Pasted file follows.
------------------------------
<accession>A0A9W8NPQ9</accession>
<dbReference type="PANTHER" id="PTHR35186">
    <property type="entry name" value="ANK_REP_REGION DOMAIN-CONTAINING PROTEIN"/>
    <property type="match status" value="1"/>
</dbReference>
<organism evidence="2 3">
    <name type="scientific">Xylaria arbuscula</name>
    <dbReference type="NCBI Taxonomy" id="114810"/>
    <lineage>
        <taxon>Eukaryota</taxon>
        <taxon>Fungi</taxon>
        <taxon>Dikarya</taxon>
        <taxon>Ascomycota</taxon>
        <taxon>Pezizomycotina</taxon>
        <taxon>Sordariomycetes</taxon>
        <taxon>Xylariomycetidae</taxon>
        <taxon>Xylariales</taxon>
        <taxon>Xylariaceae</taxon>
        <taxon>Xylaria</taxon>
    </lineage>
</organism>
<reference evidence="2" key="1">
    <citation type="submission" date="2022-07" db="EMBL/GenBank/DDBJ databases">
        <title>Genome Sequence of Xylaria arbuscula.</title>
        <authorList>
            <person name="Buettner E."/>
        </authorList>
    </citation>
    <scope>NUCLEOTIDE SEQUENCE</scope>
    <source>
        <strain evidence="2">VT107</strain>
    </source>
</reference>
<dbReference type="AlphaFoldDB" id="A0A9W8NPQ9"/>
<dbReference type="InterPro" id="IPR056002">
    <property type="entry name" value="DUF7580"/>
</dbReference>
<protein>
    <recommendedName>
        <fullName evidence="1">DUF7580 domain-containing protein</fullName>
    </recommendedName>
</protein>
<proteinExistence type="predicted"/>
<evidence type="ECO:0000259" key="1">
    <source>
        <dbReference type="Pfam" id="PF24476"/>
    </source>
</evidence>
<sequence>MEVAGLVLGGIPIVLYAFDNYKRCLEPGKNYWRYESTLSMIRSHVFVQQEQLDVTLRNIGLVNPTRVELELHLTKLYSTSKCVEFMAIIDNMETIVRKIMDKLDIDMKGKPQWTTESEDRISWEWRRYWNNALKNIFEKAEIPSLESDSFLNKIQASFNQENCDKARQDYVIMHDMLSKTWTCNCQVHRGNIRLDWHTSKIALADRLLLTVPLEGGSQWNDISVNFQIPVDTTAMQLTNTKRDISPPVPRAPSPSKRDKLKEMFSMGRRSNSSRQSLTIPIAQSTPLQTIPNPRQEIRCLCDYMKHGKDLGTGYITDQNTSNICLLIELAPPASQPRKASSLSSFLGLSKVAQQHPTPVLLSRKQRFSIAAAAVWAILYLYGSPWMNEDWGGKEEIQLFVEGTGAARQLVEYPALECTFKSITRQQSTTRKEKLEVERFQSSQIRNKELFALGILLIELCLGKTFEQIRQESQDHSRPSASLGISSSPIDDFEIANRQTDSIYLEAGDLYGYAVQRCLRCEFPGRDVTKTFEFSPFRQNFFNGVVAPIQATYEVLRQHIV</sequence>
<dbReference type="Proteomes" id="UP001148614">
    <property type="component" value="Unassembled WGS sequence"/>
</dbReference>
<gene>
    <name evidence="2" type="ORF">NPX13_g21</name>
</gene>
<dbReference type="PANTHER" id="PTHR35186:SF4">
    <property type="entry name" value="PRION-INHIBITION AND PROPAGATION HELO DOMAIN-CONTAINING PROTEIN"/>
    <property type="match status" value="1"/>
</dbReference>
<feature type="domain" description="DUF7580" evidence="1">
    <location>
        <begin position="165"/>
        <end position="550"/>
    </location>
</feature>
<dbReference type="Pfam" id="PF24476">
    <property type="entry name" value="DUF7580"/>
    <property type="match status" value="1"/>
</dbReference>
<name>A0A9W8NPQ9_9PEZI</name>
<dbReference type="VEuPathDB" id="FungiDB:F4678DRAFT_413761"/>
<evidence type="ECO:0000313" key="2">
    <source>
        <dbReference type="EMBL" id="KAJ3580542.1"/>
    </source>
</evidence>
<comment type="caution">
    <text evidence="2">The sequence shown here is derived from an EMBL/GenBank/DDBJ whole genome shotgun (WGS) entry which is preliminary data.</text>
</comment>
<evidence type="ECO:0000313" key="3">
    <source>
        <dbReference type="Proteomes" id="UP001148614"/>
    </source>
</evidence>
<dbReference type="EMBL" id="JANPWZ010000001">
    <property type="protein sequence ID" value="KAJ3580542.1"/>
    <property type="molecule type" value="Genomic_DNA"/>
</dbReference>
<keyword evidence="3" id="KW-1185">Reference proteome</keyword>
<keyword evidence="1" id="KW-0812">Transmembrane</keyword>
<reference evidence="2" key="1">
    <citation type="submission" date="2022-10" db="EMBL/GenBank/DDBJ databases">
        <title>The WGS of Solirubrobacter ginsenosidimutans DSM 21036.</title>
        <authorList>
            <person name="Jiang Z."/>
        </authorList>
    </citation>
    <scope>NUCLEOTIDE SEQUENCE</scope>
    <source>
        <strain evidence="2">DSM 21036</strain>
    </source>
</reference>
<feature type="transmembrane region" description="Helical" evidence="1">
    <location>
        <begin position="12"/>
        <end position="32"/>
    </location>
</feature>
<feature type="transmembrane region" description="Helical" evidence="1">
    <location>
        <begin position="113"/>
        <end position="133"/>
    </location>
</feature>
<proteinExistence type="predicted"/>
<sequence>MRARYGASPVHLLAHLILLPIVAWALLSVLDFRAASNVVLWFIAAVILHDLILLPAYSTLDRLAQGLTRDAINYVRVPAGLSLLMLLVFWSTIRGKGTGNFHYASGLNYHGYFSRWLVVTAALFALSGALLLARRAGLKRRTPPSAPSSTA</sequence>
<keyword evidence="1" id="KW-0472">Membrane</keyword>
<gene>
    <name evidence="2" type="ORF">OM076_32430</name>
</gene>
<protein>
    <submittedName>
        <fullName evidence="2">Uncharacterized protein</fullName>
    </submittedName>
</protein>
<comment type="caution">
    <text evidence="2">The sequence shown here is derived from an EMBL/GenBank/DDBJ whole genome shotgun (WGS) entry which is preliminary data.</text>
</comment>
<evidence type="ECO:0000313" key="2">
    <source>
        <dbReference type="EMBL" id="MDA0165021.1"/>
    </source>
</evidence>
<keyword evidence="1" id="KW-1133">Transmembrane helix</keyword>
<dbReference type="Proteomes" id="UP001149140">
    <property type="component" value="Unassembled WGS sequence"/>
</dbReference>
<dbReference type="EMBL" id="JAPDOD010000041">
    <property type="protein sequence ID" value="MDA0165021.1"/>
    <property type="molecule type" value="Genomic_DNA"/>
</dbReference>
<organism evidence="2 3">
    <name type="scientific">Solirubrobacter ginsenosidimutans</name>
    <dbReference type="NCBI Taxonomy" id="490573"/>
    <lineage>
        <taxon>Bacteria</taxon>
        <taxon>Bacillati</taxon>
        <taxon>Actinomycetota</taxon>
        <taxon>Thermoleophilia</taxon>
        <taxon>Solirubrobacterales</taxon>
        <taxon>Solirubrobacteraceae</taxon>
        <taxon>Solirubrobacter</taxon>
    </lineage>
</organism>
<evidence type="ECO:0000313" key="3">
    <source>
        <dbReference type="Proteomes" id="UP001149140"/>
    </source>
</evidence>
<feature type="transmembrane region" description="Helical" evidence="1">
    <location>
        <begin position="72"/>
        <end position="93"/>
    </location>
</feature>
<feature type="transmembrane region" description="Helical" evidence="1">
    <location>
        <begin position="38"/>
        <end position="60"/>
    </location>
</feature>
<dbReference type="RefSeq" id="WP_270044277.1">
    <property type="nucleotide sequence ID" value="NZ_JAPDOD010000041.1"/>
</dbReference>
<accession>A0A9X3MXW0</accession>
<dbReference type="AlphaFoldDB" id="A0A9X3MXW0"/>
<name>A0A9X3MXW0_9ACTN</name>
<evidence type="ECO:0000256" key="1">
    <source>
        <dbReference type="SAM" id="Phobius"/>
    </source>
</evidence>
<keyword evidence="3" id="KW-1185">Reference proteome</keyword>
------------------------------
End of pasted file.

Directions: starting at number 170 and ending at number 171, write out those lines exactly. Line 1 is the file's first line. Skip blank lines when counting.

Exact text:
    </location>
</feature>